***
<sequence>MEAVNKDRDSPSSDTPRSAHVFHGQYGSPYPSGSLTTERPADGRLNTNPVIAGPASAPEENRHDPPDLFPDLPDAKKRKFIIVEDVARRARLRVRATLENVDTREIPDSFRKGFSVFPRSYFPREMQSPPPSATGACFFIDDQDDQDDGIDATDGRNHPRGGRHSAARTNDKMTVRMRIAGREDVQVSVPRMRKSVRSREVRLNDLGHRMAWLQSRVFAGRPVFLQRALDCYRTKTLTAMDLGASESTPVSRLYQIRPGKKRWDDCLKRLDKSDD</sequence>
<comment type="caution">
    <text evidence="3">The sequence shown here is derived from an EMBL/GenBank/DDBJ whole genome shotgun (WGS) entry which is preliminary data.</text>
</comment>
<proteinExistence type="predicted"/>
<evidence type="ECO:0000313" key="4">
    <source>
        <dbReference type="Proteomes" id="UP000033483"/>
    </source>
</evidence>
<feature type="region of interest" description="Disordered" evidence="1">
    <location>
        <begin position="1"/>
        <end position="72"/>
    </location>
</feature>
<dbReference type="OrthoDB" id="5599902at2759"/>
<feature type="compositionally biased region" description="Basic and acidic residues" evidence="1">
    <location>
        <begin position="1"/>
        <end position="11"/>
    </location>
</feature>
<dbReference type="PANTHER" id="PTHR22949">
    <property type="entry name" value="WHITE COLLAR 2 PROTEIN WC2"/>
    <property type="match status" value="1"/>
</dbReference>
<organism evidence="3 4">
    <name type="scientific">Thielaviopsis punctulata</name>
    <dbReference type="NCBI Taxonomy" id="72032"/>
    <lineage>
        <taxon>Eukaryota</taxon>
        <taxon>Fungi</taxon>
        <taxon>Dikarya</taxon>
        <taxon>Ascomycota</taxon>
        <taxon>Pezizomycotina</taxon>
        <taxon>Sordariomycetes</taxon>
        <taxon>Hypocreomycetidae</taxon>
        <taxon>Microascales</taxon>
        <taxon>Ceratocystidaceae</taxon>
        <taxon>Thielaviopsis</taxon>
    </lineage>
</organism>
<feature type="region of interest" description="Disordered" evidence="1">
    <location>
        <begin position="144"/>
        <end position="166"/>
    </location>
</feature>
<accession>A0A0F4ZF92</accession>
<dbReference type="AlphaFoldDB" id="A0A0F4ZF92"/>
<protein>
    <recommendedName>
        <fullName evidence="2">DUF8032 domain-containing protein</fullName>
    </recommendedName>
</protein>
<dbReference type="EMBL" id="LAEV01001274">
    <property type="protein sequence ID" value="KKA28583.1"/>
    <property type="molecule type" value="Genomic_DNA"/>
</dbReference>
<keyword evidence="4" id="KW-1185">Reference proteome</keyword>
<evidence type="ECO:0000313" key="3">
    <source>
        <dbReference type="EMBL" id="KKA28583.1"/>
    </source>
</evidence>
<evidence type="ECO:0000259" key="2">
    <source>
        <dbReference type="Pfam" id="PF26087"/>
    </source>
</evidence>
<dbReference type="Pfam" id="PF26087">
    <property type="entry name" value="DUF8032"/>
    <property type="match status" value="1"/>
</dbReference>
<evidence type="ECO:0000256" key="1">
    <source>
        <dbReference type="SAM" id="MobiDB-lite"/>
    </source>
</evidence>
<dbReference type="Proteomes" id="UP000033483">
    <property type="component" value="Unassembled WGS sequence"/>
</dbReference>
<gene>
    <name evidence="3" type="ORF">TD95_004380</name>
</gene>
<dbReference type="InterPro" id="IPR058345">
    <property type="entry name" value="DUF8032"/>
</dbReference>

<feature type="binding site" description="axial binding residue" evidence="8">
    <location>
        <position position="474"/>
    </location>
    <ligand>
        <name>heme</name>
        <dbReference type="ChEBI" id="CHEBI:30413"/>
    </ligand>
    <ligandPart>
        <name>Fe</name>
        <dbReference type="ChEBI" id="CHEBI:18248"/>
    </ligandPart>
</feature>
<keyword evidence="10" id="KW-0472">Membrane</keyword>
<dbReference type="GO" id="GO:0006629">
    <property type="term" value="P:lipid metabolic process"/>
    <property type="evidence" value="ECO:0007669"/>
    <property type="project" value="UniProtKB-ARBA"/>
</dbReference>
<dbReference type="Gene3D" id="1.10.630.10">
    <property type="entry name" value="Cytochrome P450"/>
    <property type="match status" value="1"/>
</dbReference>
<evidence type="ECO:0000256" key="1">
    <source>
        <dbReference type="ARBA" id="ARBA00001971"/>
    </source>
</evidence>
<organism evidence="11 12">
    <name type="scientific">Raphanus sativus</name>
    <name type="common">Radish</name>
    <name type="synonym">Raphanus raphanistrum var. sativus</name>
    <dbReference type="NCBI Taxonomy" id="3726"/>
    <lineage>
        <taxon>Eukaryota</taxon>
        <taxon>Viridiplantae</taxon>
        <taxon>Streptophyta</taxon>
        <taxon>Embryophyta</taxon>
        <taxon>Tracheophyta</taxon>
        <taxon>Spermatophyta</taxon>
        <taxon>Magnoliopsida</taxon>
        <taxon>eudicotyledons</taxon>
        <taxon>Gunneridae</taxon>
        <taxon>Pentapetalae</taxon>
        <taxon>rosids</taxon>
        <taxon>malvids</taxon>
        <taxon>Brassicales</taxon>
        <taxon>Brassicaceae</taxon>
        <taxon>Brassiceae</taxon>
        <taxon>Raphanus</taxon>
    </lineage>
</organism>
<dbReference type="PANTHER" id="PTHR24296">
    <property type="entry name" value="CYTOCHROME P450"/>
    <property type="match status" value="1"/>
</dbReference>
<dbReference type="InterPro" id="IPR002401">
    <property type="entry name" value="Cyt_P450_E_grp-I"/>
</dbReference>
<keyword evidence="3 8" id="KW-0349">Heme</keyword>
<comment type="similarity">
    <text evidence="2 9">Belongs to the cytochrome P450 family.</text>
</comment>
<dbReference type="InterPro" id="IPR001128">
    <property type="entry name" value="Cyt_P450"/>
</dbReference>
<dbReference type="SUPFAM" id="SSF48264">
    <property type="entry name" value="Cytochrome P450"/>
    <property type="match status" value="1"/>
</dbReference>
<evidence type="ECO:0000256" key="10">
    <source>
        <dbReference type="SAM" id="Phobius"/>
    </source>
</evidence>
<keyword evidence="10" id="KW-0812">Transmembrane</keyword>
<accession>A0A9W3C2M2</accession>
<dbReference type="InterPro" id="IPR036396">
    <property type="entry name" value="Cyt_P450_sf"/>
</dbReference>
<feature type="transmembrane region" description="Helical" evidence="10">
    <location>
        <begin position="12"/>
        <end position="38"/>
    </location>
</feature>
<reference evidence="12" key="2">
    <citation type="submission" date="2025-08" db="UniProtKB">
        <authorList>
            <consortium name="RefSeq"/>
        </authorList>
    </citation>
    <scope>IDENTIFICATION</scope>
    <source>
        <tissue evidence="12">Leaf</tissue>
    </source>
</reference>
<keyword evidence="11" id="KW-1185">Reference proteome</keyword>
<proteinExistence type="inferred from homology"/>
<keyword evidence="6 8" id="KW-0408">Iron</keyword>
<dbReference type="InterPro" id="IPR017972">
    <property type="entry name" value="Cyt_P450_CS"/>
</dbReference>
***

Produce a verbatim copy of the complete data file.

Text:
<sequence>MEAVNKDRDSPSSDTPRSAHVFHGQYGSPYPSGSLTTERPADGRLNTNPVIAGPASAPEENRHDPPDLFPDLPDAKKRKFIIVEDVARRARLRVRATLENVDTREIPDSFRKGFSVFPRSYFPREMQSPPPSATGACFFIDDQDDQDDGIDATDGRNHPRGGRHSAARTNDKMTVRMRIAGREDVQVSVPRMRKSVRSREVRLNDLGHRMAWLQSRVFAGRPVFLQRALDCYRTKTLTAMDLGASESTPVSRLYQIRPGKKRWDDCLKRLDKSDD</sequence>
<comment type="caution">
    <text evidence="3">The sequence shown here is derived from an EMBL/GenBank/DDBJ whole genome shotgun (WGS) entry which is preliminary data.</text>
</comment>
<proteinExistence type="predicted"/>
<evidence type="ECO:0000313" key="4">
    <source>
        <dbReference type="Proteomes" id="UP000033483"/>
    </source>
</evidence>
<feature type="region of interest" description="Disordered" evidence="1">
    <location>
        <begin position="1"/>
        <end position="72"/>
    </location>
</feature>
<dbReference type="OrthoDB" id="5599902at2759"/>
<feature type="compositionally biased region" description="Basic and acidic residues" evidence="1">
    <location>
        <begin position="1"/>
        <end position="11"/>
    </location>
</feature>
<dbReference type="PANTHER" id="PTHR22949">
    <property type="entry name" value="WHITE COLLAR 2 PROTEIN WC2"/>
    <property type="match status" value="1"/>
</dbReference>
<organism evidence="3 4">
    <name type="scientific">Thielaviopsis punctulata</name>
    <dbReference type="NCBI Taxonomy" id="72032"/>
    <lineage>
        <taxon>Eukaryota</taxon>
        <taxon>Fungi</taxon>
        <taxon>Dikarya</taxon>
        <taxon>Ascomycota</taxon>
        <taxon>Pezizomycotina</taxon>
        <taxon>Sordariomycetes</taxon>
        <taxon>Hypocreomycetidae</taxon>
        <taxon>Microascales</taxon>
        <taxon>Ceratocystidaceae</taxon>
        <taxon>Thielaviopsis</taxon>
    </lineage>
</organism>
<feature type="region of interest" description="Disordered" evidence="1">
    <location>
        <begin position="144"/>
        <end position="166"/>
    </location>
</feature>
<accession>A0A0F4ZF92</accession>
<dbReference type="AlphaFoldDB" id="A0A0F4ZF92"/>
<protein>
    <recommendedName>
        <fullName evidence="2">DUF8032 domain-containing protein</fullName>
    </recommendedName>
</protein>
<dbReference type="EMBL" id="LAEV01001274">
    <property type="protein sequence ID" value="KKA28583.1"/>
    <property type="molecule type" value="Genomic_DNA"/>
</dbReference>
<keyword evidence="4" id="KW-1185">Reference proteome</keyword>
<evidence type="ECO:0000313" key="3">
    <source>
        <dbReference type="EMBL" id="KKA28583.1"/>
    </source>
</evidence>
<evidence type="ECO:0000259" key="2">
    <source>
        <dbReference type="Pfam" id="PF26087"/>
    </source>
</evidence>
<dbReference type="Pfam" id="PF26087">
    <property type="entry name" value="DUF8032"/>
    <property type="match status" value="1"/>
</dbReference>
<evidence type="ECO:0000256" key="1">
    <source>
        <dbReference type="SAM" id="MobiDB-lite"/>
    </source>
</evidence>
<dbReference type="Proteomes" id="UP000033483">
    <property type="component" value="Unassembled WGS sequence"/>
</dbReference>
<gene>
    <name evidence="3" type="ORF">TD95_004380</name>
</gene>
<dbReference type="InterPro" id="IPR058345">
    <property type="entry name" value="DUF8032"/>
</dbReference>

<feature type="binding site" description="axial binding residue" evidence="8">
    <location>
        <position position="474"/>
    </location>
    <ligand>
        <name>heme</name>
        <dbReference type="ChEBI" id="CHEBI:30413"/>
    </ligand>
    <ligandPart>
        <name>Fe</name>
        <dbReference type="ChEBI" id="CHEBI:18248"/>
    </ligandPart>
</feature>
<keyword evidence="10" id="KW-0472">Membrane</keyword>
<dbReference type="GO" id="GO:0006629">
    <property type="term" value="P:lipid metabolic process"/>
    <property type="evidence" value="ECO:0007669"/>
    <property type="project" value="UniProtKB-ARBA"/>
</dbReference>
<dbReference type="Gene3D" id="1.10.630.10">
    <property type="entry name" value="Cytochrome P450"/>
    <property type="match status" value="1"/>
</dbReference>
<evidence type="ECO:0000256" key="1">
    <source>
        <dbReference type="ARBA" id="ARBA00001971"/>
    </source>
</evidence>
<organism evidence="11 12">
    <name type="scientific">Raphanus sativus</name>
    <name type="common">Radish</name>
    <name type="synonym">Raphanus raphanistrum var. sativus</name>
    <dbReference type="NCBI Taxonomy" id="3726"/>
    <lineage>
        <taxon>Eukaryota</taxon>
        <taxon>Viridiplantae</taxon>
        <taxon>Streptophyta</taxon>
        <taxon>Embryophyta</taxon>
        <taxon>Tracheophyta</taxon>
        <taxon>Spermatophyta</taxon>
        <taxon>Magnoliopsida</taxon>
        <taxon>eudicotyledons</taxon>
        <taxon>Gunneridae</taxon>
        <taxon>Pentapetalae</taxon>
        <taxon>rosids</taxon>
        <taxon>malvids</taxon>
        <taxon>Brassicales</taxon>
        <taxon>Brassicaceae</taxon>
        <taxon>Brassiceae</taxon>
        <taxon>Raphanus</taxon>
    </lineage>
</organism>
<dbReference type="PANTHER" id="PTHR24296">
    <property type="entry name" value="CYTOCHROME P450"/>
    <property type="match status" value="1"/>
</dbReference>
<dbReference type="InterPro" id="IPR002401">
    <property type="entry name" value="Cyt_P450_E_grp-I"/>
</dbReference>
<keyword evidence="3 8" id="KW-0349">Heme</keyword>
<comment type="similarity">
    <text evidence="2 9">Belongs to the cytochrome P450 family.</text>
</comment>
<dbReference type="InterPro" id="IPR001128">
    <property type="entry name" value="Cyt_P450"/>
</dbReference>
<dbReference type="SUPFAM" id="SSF48264">
    <property type="entry name" value="Cytochrome P450"/>
    <property type="match status" value="1"/>
</dbReference>
<evidence type="ECO:0000256" key="10">
    <source>
        <dbReference type="SAM" id="Phobius"/>
    </source>
</evidence>
<keyword evidence="10" id="KW-0812">Transmembrane</keyword>
<accession>A0A9W3C2M2</accession>
<dbReference type="InterPro" id="IPR036396">
    <property type="entry name" value="Cyt_P450_sf"/>
</dbReference>
<feature type="transmembrane region" description="Helical" evidence="10">
    <location>
        <begin position="12"/>
        <end position="38"/>
    </location>
</feature>
<reference evidence="12" key="2">
    <citation type="submission" date="2025-08" db="UniProtKB">
        <authorList>
            <consortium name="RefSeq"/>
        </authorList>
    </citation>
    <scope>IDENTIFICATION</scope>
    <source>
        <tissue evidence="12">Leaf</tissue>
    </source>
</reference>
<keyword evidence="11" id="KW-1185">Reference proteome</keyword>
<proteinExistence type="inferred from homology"/>
<keyword evidence="6 8" id="KW-0408">Iron</keyword>
<dbReference type="InterPro" id="IPR017972">
    <property type="entry name" value="Cyt_P450_CS"/>
</dbReference>